Homework is an accepted part of children’s coursework, starting as early as first grade. But how much is too much?
The National PTA suggests children in kindergarten through second grade receive 10-20 minutes of homework each night. In grades three through six, that recommended amount increases to 30-60 minutes nightly. In middle and high school, the amount depends on the number and level of difficulty of classes a student takes.
Erlyne Osburn is an elementary school teacher in the Chicago area with background in both private and public schools. She said homework has great value, but wonders if it is taking over the lives of children in some parts of the country. Her own child, a second grade student, has become “distracted and disengaged in the classroom” because of added homework, according to Osburn.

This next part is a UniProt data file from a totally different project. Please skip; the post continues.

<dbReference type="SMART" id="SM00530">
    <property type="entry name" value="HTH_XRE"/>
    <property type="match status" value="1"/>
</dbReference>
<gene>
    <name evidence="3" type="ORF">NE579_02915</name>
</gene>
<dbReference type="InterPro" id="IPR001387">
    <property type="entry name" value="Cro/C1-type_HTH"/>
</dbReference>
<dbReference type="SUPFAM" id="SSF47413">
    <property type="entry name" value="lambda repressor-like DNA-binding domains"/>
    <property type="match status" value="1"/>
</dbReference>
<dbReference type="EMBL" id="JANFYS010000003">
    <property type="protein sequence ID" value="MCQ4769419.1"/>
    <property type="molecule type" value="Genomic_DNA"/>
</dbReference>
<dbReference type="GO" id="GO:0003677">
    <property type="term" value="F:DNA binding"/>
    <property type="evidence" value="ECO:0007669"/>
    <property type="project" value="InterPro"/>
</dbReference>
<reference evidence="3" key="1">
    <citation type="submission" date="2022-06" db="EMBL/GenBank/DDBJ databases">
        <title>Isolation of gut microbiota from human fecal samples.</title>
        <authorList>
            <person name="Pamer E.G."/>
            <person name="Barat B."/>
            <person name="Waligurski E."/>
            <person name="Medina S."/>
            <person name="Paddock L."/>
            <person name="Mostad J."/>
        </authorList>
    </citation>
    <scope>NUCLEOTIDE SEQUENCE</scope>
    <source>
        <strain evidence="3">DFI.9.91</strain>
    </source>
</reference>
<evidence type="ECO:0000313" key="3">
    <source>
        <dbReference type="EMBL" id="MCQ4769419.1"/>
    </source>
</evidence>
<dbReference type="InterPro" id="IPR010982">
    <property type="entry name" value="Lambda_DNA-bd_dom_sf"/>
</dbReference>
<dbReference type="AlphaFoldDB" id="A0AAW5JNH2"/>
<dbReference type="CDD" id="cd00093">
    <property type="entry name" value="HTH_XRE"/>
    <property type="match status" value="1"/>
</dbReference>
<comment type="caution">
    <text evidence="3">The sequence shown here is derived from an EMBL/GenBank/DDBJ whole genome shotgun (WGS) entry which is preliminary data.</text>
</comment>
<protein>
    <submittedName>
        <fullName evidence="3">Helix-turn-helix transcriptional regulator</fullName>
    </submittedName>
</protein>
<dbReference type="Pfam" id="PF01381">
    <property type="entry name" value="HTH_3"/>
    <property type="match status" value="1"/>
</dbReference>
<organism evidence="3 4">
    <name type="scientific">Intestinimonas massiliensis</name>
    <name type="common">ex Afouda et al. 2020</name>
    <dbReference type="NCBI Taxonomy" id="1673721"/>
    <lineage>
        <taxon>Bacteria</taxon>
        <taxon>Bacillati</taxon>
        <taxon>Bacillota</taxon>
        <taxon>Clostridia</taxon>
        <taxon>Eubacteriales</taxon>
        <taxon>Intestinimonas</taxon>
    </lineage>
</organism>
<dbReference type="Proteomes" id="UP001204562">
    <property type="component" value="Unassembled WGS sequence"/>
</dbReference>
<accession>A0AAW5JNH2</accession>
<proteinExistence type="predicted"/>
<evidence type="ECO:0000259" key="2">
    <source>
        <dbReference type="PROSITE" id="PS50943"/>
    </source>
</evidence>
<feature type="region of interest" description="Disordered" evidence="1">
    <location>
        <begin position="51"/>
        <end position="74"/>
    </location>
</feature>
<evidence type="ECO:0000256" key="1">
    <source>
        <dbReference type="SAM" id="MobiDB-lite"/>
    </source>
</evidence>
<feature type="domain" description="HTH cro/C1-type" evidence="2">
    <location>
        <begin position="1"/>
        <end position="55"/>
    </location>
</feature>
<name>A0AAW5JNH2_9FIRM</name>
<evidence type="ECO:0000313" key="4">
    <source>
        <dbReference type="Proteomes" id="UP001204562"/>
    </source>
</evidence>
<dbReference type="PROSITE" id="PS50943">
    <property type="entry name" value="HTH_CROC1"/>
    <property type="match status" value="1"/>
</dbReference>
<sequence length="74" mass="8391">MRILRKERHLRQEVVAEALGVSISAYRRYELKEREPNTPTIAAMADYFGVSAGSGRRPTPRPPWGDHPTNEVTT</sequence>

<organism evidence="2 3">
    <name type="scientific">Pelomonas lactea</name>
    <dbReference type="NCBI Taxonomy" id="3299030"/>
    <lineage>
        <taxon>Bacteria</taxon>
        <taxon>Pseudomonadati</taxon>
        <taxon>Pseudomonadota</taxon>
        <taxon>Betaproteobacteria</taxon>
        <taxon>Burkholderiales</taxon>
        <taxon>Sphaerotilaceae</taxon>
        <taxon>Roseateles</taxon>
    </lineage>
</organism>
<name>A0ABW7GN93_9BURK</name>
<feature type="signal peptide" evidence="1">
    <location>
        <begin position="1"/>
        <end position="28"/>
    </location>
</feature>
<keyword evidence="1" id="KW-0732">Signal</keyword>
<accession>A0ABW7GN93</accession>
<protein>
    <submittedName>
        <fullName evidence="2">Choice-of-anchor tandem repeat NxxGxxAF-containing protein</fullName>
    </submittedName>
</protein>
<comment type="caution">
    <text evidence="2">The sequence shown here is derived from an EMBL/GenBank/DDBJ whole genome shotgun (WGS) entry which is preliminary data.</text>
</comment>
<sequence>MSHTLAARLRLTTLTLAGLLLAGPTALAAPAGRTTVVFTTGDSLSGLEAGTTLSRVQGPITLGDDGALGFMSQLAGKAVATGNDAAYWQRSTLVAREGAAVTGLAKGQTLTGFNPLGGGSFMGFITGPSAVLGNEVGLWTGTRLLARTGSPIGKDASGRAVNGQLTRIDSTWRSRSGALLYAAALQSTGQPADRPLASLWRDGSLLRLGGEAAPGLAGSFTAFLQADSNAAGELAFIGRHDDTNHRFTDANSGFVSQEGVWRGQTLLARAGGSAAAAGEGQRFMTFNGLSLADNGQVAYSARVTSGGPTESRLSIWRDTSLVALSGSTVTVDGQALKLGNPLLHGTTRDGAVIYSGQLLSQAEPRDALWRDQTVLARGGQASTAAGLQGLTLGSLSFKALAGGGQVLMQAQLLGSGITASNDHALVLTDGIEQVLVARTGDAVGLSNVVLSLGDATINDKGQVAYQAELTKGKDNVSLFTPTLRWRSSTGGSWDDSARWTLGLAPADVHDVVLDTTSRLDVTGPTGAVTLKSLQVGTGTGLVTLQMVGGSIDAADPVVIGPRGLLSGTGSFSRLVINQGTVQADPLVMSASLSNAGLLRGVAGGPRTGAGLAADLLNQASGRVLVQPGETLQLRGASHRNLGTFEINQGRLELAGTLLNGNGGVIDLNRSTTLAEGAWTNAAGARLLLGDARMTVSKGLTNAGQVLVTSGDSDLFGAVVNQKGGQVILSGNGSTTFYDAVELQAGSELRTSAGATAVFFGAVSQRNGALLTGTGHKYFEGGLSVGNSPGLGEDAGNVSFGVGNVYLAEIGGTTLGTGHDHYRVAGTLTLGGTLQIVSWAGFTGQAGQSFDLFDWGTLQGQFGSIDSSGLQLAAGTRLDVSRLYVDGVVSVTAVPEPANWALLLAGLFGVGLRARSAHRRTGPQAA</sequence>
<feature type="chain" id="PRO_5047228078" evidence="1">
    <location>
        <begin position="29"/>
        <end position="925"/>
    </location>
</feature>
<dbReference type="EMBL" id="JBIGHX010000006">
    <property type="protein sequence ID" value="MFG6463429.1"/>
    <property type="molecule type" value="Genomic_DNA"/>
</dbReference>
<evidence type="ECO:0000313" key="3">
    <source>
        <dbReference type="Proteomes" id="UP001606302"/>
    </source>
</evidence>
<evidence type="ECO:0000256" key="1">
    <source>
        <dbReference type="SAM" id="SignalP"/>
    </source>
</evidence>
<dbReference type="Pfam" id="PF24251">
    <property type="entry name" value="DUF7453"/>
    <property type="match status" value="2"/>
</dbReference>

“Not all children work at the same rate, so allowances should be made for those children who work slowly or more rapidly,” she said.
However, reading at home plays an important role in the educational process, said Osburn. Studies show children need to read for at least 30 minutes per day in order to become more efficient readers.
Test score data for twelfth-graders from NAEP also show an increase in student achievement with an increase in the amount of time spent in doing homework. (See Figure 4.)
Are children doing more homework? Evidence here is mixed.
John Buell, who has written on the subject under the title, “The Trouble with Homework,” cites a recent study from the University of Michigan which reported that the amount of time spent on homework by six- to eight-year-olds rose by as much as 30 minutes a night from 1981 to 1999. However, the Koret Task Force’s just-issued book, Our Schools and Our Future (Hoover Press, 2003), reports the hours of homework per school day for the average American high school student have been falling since the early 1970s. (See Figure 5.)
Mike Scott is a freelance writer from Waterford, Michigan. His email address is [email protected].
For more information … The National Center for Education Statistics makes the data from the National Assessment of Educational Progress available by a wide range of demographic and other factors by means of a Data Tool at www.nces.ed.gov/nationsreportcard/naepdata.